Fashion Renegade: The Fabulous Life of Jared Gold
Perhaps you’ve heard about his jeweled cockroaches and about the Black Chandelier boutique. Or maybe you’ve heard talk about that one runway show that floored the fashionistas in the old Grand Hall Train Station for his Caspian runway Collection. Regardless, you’ve definitely heard about him: fashion designer Jared Gold.
Too many words can be used to describe Gold. But he is all these things: fashion icon, tiny-toy rockstar, perfume aficionado, horror-movie fan and chocolatier. Salt Lake City has never seen a beast such as this and perhaps it was never quite ready for Gold’s genius. Although he describes what he does modestly, “I just like to make cool stuff. That’s what I want to do,” he has hit the top of the fashion world and is pushing the ceiling (expect a TV show very soon, more on this in a bit). His accomplishments are all very impressive coming from a guy raised in the metropolitan burg of Idaho Falls. Gold trained at many prestigious schools in varied disciplines, polishing up the accomplished fashion impresario he has morphed into at The Otis School of Design in Los Angeles and at the Piano Conservatory of Hawaii.
Unfortunately for Salt Lake City, Gold recently relocated to Los Angeles where he says, “I love it. It is so easy to live there and do what I’m doing. There’s a support system. I have this really fabulous penthouse in Hollywood. I don’t have anything to complain about.” He still has fond recollections of Salt Lake City though, “I really like Salt Lake. I love living here. I love the snow. I love how receptive everyone was of something kinda freaky in what I was trying to do. It is shocking when you explain elsewhere what you did here and how everyone responded to it. They can’t comprehend. Just because it’s a really conservative place in their minds.”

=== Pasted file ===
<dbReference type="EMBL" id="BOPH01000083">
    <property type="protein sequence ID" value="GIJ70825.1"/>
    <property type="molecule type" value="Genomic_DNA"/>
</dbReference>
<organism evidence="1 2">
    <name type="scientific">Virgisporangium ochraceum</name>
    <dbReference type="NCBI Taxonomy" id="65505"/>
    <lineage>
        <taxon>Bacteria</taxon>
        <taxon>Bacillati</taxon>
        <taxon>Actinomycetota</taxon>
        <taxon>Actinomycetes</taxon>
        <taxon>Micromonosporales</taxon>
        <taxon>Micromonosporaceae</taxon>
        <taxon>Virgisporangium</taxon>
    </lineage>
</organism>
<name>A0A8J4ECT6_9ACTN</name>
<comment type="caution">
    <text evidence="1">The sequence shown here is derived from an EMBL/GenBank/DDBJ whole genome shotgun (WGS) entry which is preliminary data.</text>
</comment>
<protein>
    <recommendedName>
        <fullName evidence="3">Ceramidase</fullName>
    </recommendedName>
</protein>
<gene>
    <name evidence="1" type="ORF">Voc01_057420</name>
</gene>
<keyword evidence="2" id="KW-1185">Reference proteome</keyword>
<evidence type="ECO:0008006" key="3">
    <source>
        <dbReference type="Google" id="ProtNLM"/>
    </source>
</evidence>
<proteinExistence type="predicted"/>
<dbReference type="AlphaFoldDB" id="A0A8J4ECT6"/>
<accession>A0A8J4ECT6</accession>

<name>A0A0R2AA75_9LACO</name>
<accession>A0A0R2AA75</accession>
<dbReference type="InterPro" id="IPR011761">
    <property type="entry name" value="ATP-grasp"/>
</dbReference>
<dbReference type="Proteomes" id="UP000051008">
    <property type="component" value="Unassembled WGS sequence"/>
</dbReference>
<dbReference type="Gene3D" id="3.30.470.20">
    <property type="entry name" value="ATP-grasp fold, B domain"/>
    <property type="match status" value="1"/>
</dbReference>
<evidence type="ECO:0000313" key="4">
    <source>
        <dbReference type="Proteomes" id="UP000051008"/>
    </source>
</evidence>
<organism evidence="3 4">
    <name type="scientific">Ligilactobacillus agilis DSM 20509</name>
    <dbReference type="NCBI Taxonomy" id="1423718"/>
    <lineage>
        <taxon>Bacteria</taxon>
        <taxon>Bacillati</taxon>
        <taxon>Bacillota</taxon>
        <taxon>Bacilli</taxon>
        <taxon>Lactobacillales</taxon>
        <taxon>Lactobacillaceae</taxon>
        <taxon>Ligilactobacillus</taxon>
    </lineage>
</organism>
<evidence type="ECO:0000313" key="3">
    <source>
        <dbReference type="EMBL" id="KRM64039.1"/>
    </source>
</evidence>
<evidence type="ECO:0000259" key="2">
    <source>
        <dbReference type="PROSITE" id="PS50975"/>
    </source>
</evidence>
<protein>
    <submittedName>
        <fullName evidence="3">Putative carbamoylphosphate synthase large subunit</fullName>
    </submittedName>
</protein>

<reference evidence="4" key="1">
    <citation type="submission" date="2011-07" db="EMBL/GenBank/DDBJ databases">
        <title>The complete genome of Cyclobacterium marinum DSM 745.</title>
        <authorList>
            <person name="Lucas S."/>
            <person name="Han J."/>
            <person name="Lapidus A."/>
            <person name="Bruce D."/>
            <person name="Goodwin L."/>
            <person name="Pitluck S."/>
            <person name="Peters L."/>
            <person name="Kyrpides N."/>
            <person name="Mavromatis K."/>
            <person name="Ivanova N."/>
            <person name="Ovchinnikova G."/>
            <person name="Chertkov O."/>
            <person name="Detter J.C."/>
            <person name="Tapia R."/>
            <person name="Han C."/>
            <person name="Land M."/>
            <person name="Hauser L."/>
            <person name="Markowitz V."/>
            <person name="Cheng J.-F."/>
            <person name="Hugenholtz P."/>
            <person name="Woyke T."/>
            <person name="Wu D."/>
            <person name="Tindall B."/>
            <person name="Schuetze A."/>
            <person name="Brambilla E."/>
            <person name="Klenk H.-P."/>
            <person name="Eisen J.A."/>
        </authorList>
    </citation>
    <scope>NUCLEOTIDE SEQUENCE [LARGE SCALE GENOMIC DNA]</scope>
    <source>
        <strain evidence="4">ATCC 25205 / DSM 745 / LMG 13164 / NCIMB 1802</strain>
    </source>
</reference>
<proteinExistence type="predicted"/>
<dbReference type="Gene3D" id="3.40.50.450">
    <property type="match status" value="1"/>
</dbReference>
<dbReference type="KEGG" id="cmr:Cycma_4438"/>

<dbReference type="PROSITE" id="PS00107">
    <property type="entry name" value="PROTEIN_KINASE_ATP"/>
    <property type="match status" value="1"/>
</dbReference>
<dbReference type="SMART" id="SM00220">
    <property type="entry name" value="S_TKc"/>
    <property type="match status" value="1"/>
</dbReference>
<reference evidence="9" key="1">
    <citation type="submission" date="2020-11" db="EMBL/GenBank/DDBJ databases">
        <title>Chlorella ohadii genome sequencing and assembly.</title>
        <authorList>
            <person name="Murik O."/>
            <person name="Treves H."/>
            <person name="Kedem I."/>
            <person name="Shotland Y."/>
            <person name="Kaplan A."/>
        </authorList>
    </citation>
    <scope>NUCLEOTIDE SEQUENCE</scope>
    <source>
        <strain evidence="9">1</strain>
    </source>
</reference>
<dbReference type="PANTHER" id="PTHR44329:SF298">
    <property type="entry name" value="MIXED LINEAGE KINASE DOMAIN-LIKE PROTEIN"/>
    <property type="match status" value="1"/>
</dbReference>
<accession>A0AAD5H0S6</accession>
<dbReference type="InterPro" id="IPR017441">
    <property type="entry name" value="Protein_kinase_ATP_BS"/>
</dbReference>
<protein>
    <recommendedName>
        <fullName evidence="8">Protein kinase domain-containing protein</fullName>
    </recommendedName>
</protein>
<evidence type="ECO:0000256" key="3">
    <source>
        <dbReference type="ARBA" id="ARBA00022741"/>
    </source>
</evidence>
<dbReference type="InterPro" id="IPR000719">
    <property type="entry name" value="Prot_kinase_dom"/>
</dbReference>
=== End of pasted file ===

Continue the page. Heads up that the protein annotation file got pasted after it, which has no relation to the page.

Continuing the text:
Perhaps the unfortunate undoing of Gold’s Black Chandelier experience in Utah was how quickly successful it was: it ballooned too big, too fast. “I was working with a financial partner and he was adamant about opening as many stores here as he could and there ended up being four, which was far, far too many. I think one would have been sufficient. It basically bombed-out the market: too much supply and not enough demand,” Gold explains.
Although Gold may have helped launch the Black Chandelier name, he does not own it. He designs under his own moniker now, and the experience of separation from what he created is still painful. “It was business decisions that closed it down. The stores were quintessentially a success. I was not in power to make decisions like that. Believe me I did my best to state my case. It was sad for me,” Gold sighs. “But I got lots better stuff cooking now,” he adds. And he does. QVC called during the interview about an exclusive collection and a separate conversation interceded regarding a reality TV show that is more than in the works: it is one step away from being on-air.
Regarding QVC, Gold says, “If it’s good enough for Marie Osmond, it’s good enough for me,” with a rogue’s smile. Gold is a bit of a rogue, a renegade if you will. And that word may play heavily into the title of the new reality TV show, but all of that is not set in stone. Gold is very reluctant to give further details until papers have been signed, but he will be appearing on your cable box very soon. He reveals this about the whole experience and genesis for the show, “I want to make sure that what people experience, what happened here in Salt Lake where people were emboldened and then interested in trying things themselves, I want that and feel like that can be a big thing, can be universal.”